The Toronto Star carries the story of the closing of Hostess, an Iconic American bakery company going belly up…
NEW YORK, N.Y. —Hostess Brands Inc. has made good on its threat to shut down if striking employees didn’t return to work.
The 82-year-old company, weighted down with $1 billion debt and $2 billion in unfunded pension liabilities, collapsed as what Fortune magazine called “obstinacy, miscalculation, and lousy luck connived to create corporate catastrophe.”
With it goes the lore and legend of the snack cake Twinkie, tested for its indestructibility, invoked as a homicide defence and star of a Woody Harrelson movie
“We deeply regret the necessity of today's decision, but we do not have the financial resources to weather an extended nationwide strike,” said Gregory F. Rayburn, chief executive officer of the company that makes Twinkies and Ding Dongs.
“Hostess Brands will move promptly to lay off most of its 18,500-member workforce and focus on selling its assets to the highest bidders.”
Hostess said it will seek bankruptcy court permission to close its business and sell its assets, “including its iconic brands and facilities. Bakery operations have been suspended at all plants.”
The knee-jerk response is to damn the unions, but the demise of Hostess is a case study in corporate bloodsucking and unprincipled capitalists run amok.
For a company, the size of Hostess, to have accumulated $2 billion in underfunded pension liabilities means that the Executive Management (more than likely with the knowledge and approval of the Hostess Board of Directors) has been deliberately withholding funds - and more than likely - the said funds were deducted directly from their employee’s weekly wages – and not deposited against Hostess’ pension obligations.
To accumulate $2 billion in underfunded pension debit is simply impossible to do in a six month or even a year period. This suggests to me that the size of debt reflects long-term corporate mismanagement, and potentially, even corporate negligence by Hostess – which had to have spanned years.
If ever there is an aspiring ambitious Attorney General who needed to look for evidence of potential criminal corporate malfeasance; I would suggest an AG needs to look no further than Hostess. Hostess’ debt totals approximately $3 billion when the company applied for bankruptcy protection for the second time in 8 years. Let me emphasis this; for the second time.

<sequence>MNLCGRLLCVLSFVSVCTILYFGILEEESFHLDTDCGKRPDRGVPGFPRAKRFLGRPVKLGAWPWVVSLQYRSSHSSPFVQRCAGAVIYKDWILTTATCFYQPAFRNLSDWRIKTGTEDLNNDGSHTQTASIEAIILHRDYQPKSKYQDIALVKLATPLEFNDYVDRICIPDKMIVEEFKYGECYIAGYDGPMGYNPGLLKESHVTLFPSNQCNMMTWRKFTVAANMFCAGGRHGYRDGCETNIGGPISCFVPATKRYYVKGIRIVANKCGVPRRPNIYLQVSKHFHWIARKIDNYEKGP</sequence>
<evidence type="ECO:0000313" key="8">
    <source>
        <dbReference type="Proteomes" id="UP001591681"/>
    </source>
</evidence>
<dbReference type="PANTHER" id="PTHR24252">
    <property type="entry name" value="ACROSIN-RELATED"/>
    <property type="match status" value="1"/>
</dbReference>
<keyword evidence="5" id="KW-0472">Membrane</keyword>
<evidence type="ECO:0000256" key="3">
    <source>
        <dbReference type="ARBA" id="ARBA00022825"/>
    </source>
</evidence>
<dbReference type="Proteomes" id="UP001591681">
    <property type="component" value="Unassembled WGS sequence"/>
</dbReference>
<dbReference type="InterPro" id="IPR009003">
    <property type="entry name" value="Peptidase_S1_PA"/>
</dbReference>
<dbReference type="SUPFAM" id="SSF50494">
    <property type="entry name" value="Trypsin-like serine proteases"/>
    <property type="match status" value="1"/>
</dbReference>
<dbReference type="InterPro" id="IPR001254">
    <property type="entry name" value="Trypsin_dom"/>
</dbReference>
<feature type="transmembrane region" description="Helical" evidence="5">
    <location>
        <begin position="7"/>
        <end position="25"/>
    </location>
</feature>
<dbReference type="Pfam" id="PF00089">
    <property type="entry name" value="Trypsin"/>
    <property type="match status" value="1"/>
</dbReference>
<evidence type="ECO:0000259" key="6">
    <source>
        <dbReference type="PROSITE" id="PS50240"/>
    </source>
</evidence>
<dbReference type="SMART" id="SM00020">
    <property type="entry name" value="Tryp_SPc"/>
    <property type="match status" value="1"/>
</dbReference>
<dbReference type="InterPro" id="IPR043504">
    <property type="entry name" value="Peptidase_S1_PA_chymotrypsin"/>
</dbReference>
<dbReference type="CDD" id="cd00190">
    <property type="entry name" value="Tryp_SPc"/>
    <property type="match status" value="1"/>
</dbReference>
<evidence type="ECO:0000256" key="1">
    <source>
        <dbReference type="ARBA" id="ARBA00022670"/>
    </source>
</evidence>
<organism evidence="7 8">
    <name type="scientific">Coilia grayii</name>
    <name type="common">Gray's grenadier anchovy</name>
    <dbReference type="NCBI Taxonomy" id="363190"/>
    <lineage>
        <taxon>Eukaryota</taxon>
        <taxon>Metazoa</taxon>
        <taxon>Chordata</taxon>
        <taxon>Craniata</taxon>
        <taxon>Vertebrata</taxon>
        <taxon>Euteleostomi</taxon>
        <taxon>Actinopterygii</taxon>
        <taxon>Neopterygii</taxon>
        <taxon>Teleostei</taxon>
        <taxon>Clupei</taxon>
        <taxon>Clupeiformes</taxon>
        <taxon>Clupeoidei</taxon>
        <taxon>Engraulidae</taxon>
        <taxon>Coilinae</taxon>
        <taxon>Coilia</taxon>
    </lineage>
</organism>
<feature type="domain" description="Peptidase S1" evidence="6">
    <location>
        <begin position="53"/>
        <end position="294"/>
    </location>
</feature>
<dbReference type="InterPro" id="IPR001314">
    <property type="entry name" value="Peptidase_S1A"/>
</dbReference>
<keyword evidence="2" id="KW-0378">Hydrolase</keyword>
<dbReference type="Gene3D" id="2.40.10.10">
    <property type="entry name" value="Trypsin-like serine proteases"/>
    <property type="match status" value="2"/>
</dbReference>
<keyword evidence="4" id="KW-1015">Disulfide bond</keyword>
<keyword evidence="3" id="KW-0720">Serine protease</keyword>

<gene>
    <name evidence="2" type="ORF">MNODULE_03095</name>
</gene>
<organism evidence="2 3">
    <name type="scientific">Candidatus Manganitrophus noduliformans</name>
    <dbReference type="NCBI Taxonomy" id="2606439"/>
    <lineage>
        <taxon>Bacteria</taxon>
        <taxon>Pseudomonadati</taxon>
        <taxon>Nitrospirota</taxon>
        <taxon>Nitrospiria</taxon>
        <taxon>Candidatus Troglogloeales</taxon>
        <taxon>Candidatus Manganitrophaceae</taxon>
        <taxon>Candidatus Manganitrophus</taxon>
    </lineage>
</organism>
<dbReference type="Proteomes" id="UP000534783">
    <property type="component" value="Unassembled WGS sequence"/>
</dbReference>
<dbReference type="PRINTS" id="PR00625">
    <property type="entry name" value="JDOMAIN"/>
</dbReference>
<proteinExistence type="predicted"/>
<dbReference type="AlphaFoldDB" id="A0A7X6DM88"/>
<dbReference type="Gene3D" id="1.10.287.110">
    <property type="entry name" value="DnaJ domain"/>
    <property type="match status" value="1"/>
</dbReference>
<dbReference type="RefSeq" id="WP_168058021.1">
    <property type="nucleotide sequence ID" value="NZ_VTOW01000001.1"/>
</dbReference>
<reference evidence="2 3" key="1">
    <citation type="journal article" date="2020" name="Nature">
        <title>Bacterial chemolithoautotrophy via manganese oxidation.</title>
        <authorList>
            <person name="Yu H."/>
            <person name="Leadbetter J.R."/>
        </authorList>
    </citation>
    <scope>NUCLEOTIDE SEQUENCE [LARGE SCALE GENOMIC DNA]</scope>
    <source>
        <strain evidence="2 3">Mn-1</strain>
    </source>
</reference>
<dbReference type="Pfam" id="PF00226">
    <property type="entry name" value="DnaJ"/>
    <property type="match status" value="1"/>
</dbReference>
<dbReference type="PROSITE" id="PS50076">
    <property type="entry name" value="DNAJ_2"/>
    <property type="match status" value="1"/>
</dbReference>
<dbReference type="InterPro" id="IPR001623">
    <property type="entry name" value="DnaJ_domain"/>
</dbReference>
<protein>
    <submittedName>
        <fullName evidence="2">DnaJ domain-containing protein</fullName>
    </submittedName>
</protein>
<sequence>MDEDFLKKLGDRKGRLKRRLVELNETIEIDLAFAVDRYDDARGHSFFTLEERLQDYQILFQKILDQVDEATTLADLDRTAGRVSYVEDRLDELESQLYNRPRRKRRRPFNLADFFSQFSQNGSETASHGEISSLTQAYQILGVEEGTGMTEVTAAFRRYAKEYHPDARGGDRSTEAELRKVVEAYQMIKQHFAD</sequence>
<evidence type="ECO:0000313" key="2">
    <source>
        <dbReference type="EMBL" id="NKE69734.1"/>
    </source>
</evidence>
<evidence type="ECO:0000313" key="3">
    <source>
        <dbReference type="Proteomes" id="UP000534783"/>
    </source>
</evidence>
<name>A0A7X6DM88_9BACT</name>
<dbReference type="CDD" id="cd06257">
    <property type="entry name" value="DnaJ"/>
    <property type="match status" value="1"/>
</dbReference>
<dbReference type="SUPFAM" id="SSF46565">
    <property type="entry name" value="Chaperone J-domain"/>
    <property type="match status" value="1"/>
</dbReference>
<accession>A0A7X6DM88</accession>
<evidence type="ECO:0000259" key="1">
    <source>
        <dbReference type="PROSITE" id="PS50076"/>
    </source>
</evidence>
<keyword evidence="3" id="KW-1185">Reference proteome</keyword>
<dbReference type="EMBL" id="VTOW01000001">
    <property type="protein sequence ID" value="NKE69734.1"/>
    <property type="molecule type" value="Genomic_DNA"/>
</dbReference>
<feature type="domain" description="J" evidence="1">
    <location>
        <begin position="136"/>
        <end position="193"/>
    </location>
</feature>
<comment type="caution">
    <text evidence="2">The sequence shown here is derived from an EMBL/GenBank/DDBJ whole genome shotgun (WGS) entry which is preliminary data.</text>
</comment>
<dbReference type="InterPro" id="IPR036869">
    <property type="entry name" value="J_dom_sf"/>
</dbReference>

In fact, in January 2012 when Hostess applied for Bankruptcy protection, Hostess requested the court’s permission to shut-down all operation and sell-off what was left of its assets. Consequently, this action suggests neither the Board of Directors nor the Executive management of Hostess had any real intention of keeping the company going or even negotiating with the union in good faith. If anything, it appears far more likely that the Management of Hostess wanted to scapegoat the union by using it as a smokescreen to potentially fend off any suggestions of financial impropriety on the part of Executive Management or Board of Directors in order to have a bankruptcy Judge grant their original motion.
In 2004, when Hostess applied for Chapter 11 Bankruptcy relief the Baker’s Union was very accommodating to the restructuring plans and accepted a significant benefit and wage reduction for their members. It was only through the course of time that the Baker’s Union discovered money which was earmarked for infrastructure, capital improvement - machinery, maintenance and repairs and was financed by the reductions in employees’ wages and benefits was never spent on this. Meanwhile, executive compensation continued to rise significantly despite the company chronically losing money.
I would be remiss if I did not point out - given Hostess' financial track record, that even if all the union members had returned to their jobs by Thursday evening, there was absolutely no guarantee the company could have continued to meet its basic payroll in the foreseeable short-term future.
Too bad we do not tar and feather shysters anymore.